• F.R.O.G.-Figs, Raspberry, Orange peel and Ginger
  • T.O.E. Jam-Tangerine, Orange, and Elderberry (you can’t make this stuff up!)
  • Watermelon
  • Honeysuckle
  • Red Clover
  • Cucumber
  • Lavender
  • Salted Vanilla
  • Carrot
  • Rosemary
  • Wild Rose
  • Elderflower
  • Honey
  • Violet
  • Root Beer
  • Garlic

I’m not sure about some of these unusual jam recipes, but a lot of them sound pretty tasty!

Notes on Sugar and Pectin

While it may seem like there is a lot of sugar in this recipe, remember that sugar is needed for the jelly to take shape. Remember, you can substitute some of the sugar for a lighter mix, but using stevia or monk fruit may leave your jelly a bit loose. Further, you may need to add more pectin or use something with it, like apples, that have natural pectin. And you certainly can use pectin that you purchase in a store, but you can also make your own. Learn how here!

Lastly, make sure you collect your plant material ethically and legally. For example, don’t collect from an area that you know has been sprayed. Also, avoid heavy traffic areas as they have a chance to contain more contaminants. Therefore, I have a patch of woods that I collect elderflower and roots for root beer jelly and a hillside where the kudzu grows along with roses. I also use some plants I find on my neighbor’s property and she welcomes my foraging. Just be sure you have permission there.

Making jelly is a time-honored tradition in many areas. What unusual jam recipes have you tried?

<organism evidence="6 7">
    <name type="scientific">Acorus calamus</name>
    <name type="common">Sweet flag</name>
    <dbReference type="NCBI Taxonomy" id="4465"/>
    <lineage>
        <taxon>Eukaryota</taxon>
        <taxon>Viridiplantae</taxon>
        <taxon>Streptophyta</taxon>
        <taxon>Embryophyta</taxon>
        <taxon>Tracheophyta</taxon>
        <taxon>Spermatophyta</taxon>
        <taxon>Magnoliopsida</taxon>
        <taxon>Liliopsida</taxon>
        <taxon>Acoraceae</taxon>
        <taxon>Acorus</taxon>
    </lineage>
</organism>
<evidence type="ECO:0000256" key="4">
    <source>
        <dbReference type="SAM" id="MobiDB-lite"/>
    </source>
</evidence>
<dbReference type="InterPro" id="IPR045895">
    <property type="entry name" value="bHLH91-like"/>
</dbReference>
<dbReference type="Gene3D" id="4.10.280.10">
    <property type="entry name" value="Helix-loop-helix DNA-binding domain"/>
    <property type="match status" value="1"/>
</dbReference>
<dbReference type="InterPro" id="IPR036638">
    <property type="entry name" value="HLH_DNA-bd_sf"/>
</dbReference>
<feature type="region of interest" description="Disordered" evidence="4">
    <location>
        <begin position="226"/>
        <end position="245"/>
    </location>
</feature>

About Debra Maslowski

Debra is a master gardener, a certified herbalist, a natural living instructor, and more. She taught Matt and Betsy how to make soap so they decided to bring her on as a staff writer! Debra recently started an organic herb farm in the mountains of Western North Carolina. You can even purchase her handmade products on Amazon!

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    • Debra Maslowski says

      Hey Kathleen! The salted vanilla reminded me of salted caramel, so I used it with an apple butter recipe. The texture was not what I wanted, but the flavor was great. I think next time I’d make jelly instead of butter.

  1. Juanita says

    I am Ecstatic about learning how to make jams and jellies out of just about anything I have in my refrigerator or out in the woods thank you so much for your recipe.

    • Debra Maslowski says

      Me too, Juanita! After I found pears and plums that I’d forgotten about in the freezer, they went into jam. A bit of mint oe lemon balm, and you’re set!

  2. Sunny says

    I made a bunch of jellies from my first-ever herb garden one year, using organic apples instead of pectin to varying degrees. Even the less-gelled ones were awesome over pancakes. My favorite was apple-basil!

    • Debra Maslowski says

      Sunny, I just love basil. This year I grew a lot of that African Blue Basil and used it in so many things. I made some basil jam just by itself too. I can’t wait to try it!

  3. T says

    Beet jelly. My husband’s grandmother made it using beet juice and a package of koolaide. Whatever flavor you wanted, plus it was a pretty color.

    • Debra Maslowski says

      T, that’s great! Kool Aid is mostly critic acid, so that makes sense. And love the idea of colors!